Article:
Nice & Good | Music | Salt Lake City | Salt Lake City Weekly
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Nice & Good

Locals Medicine Circus blast Bottle Rockets of Emotions at Todd’s Bar & Grill.



Medicine Circus look, as Gary Busey said in Silver Bullet, nervous “like a virgin on prom night.” Tonight the band releases their fourth CD, Bottle Rockets of Emotion (, at Todd’s Bar & Grill. It’s set to be a good time and moment of truth; they fret over looking and sounding pretty, and whether the night will culminate in some sort of magical manner.

It’s strange that a 4-year-old, fourth-album band (whose singer-guitarist Christopher Stearman boasts another seven years’ experience with local once-greats Wish and Ramona Sway) would be nervous. Then again, for unsigned local bands, each new album marks elapsed and running time on the music-career clock. They hope, with increasing intensity, that this new record will break big when, often, it doesn’t. Still, where a lot of bands would’ve given up two albums ago, Medicine Circus endure.

As openers Last Response tear down, Medicine Circus don their game face. Stearman looks every bit the captain as he tapes set lists (indicating not only song order but also points at which to retune and address the audience), to the stage. He and his bandmates—drummer Brian Dove, guitarist Ben Moffat, bassist Christian Wadsworth—ensure amp rigs go up, effects pedals are linked, instruments are tuned, mics are check-checked. Then the band promptly disappears out the back door.

They’re gone for 10 minutes, long enough to wonder just what they’re up to. Few other local bands duck out after setting up—they just plug in and go. Not Medicine Circus: they’re working for the arena band handbook, cultivating anticipation. They return having changed into stage clothes—nothing major, no sequined coats and assless chaps, just added hats (or bandanas) and swapped shirts. However minor, they seem to help Medicine Circus get into its stage head, the idea being to create the effect of a rock show within an intimate dive bar.

Thus, the show commences with Moffat rapidly strumming a chord and letting it echo, ripple throughout the club. The crowd begins to hoot and whoop, anticipating the rock, which Medicine Circus delivered with opening numbers “Lost in Lux” and “Feelin’ Disco.” The audience cheered both tracks like they were greatest hits, the songs they came to hear. Stearman promised more to come, and leftovers: Free CDs for everyone. The crowd cheered more.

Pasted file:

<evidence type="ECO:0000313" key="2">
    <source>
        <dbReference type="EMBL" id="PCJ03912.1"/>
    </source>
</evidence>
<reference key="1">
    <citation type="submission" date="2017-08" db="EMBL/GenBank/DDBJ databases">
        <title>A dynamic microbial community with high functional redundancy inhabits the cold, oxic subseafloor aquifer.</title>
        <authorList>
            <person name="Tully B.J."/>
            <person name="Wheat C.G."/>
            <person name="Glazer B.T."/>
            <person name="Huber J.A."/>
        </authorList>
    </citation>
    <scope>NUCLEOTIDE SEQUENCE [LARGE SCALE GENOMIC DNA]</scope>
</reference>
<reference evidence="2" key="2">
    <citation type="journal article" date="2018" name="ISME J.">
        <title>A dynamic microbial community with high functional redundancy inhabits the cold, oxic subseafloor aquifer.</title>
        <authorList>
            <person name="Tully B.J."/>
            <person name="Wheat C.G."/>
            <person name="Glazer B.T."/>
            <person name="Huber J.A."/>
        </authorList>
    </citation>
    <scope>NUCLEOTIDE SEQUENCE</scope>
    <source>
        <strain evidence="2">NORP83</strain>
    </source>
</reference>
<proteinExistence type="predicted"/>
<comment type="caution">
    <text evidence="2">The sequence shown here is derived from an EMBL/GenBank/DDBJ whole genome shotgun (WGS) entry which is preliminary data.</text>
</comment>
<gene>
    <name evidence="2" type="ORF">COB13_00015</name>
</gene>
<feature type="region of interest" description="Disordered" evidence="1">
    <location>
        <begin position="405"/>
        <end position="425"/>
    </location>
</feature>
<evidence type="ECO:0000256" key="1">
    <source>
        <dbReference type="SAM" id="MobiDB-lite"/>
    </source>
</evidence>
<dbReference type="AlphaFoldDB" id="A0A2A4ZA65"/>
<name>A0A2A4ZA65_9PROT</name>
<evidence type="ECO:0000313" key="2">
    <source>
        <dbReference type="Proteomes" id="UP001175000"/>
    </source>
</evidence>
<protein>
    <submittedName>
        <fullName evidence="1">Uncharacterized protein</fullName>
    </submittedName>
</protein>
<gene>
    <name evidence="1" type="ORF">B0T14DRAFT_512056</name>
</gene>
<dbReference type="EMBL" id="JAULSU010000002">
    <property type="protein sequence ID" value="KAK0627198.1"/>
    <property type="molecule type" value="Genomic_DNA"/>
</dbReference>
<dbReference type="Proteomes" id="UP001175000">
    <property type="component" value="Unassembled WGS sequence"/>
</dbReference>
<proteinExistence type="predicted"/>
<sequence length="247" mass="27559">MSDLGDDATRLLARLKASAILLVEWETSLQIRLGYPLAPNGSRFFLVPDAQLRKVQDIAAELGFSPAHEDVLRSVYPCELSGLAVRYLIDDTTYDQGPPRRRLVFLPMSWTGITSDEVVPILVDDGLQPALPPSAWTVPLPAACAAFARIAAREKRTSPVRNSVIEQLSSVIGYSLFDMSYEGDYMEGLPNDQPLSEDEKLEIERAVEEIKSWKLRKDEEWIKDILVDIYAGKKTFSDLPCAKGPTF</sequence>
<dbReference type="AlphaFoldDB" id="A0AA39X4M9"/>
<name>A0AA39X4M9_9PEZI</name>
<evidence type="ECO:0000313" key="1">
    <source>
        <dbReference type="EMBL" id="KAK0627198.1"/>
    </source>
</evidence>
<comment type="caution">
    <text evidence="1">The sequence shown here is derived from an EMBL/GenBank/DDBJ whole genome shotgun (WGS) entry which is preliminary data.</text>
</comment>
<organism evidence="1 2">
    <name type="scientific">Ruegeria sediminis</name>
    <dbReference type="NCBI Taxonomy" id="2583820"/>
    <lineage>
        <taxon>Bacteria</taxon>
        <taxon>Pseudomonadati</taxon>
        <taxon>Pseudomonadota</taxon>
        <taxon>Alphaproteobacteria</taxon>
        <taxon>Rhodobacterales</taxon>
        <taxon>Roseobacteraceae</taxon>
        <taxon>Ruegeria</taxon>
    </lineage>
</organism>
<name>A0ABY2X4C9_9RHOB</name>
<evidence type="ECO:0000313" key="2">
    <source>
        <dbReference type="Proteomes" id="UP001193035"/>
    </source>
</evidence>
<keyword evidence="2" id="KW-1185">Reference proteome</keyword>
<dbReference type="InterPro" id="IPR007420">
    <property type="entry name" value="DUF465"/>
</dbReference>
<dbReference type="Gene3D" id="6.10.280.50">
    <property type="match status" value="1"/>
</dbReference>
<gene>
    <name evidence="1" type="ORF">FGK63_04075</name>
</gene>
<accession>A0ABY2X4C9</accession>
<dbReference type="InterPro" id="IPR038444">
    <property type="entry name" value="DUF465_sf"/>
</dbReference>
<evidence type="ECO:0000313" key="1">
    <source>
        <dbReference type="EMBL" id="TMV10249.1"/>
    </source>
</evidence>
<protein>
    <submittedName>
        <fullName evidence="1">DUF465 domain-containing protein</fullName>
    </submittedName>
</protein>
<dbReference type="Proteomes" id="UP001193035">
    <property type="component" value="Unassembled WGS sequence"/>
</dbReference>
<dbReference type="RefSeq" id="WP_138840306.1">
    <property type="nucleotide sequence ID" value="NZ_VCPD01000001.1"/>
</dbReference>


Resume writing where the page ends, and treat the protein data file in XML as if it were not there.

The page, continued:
Their fire stoked, Medicine Circus promptly dug into the first track from Bottle Rockets. “Lashes” is every bit like the band’s characteristic ’90s alt-rock/Brit-pop mix (with Zep-y inflections), but decidedly rawer, surging, pulsating, even thrilling. Here, they let up, working through slower material—all inferior to the more rollicking songs, but serving to build tension until more new tracks, like the hard-charging “Americana” and “Nice & Good,” blew the lid right off.

“Nice & Good” actually would have been a good place to end the set. The song concluded in a flourish, with Moffat and Stearman jumping like pistons in a V8, and the crowd delirious. Alas, they played “a few more,” not quite recreating the build-to-burst effect they’d so masterfully achieved just 15 minutes ago—at least to half the Todd’s crowd, which seemed to mentally check out. The hearty ones who stuck with Medicine Circus were rewarded with ostensible fan favorites, to which the audience drank and danced and sang.

Even those of us who had checked out weren’t entirely disappointed for sticking around. We left with our copy of Bottle Rockets of Emotion, easily the band’s most cohesive and realized album to date, and a reason Medicine Circus shouldn’t sweat. When, after four years together, you can still deliver a solid record and a largely hot live show, you can rest assured you should keep pushing, because you’ll still pick people up at the end of the night.